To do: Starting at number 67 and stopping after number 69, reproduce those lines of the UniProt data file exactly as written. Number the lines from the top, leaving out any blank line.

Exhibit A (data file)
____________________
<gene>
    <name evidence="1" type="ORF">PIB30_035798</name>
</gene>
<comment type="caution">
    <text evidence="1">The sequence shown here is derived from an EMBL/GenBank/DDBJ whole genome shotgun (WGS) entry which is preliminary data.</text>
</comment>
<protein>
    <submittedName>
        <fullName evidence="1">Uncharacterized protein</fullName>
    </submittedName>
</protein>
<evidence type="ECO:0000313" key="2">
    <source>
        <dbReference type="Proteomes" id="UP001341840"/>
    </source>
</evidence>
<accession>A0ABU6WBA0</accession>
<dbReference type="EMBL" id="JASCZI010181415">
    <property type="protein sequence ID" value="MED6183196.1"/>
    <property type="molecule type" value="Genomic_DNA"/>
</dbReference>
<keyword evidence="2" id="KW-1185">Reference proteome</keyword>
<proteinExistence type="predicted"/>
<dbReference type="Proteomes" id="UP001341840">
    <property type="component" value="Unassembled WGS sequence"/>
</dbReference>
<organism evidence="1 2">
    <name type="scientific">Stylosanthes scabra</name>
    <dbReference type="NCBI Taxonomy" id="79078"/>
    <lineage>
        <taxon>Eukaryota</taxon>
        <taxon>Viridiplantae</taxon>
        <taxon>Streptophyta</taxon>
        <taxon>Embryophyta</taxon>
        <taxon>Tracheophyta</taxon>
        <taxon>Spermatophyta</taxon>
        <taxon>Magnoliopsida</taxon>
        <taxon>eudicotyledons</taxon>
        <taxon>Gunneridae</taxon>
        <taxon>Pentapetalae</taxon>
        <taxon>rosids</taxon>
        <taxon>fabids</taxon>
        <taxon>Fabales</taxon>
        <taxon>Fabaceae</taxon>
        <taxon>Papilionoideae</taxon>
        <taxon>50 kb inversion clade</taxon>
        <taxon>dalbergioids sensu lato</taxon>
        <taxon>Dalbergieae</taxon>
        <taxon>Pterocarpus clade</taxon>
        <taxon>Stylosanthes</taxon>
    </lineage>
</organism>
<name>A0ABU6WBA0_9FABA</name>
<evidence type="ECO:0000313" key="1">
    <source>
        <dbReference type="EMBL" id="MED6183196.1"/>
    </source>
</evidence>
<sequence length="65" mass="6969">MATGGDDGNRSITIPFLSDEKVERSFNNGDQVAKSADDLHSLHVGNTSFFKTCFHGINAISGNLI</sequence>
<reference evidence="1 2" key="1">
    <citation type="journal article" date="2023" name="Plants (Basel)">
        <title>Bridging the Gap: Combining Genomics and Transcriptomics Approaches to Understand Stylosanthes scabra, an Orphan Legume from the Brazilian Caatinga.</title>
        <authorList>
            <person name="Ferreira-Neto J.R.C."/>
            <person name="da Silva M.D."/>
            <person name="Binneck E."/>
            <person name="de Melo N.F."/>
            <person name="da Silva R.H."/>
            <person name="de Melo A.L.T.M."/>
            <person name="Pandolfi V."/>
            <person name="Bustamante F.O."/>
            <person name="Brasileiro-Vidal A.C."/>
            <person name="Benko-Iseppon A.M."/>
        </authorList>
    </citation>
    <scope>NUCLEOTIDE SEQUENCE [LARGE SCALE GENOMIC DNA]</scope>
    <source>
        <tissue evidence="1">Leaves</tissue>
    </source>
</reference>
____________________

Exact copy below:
            <person name="de Melo N.F."/>
            <person name="da Silva R.H."/>
            <person name="de Melo A.L.T.M."/>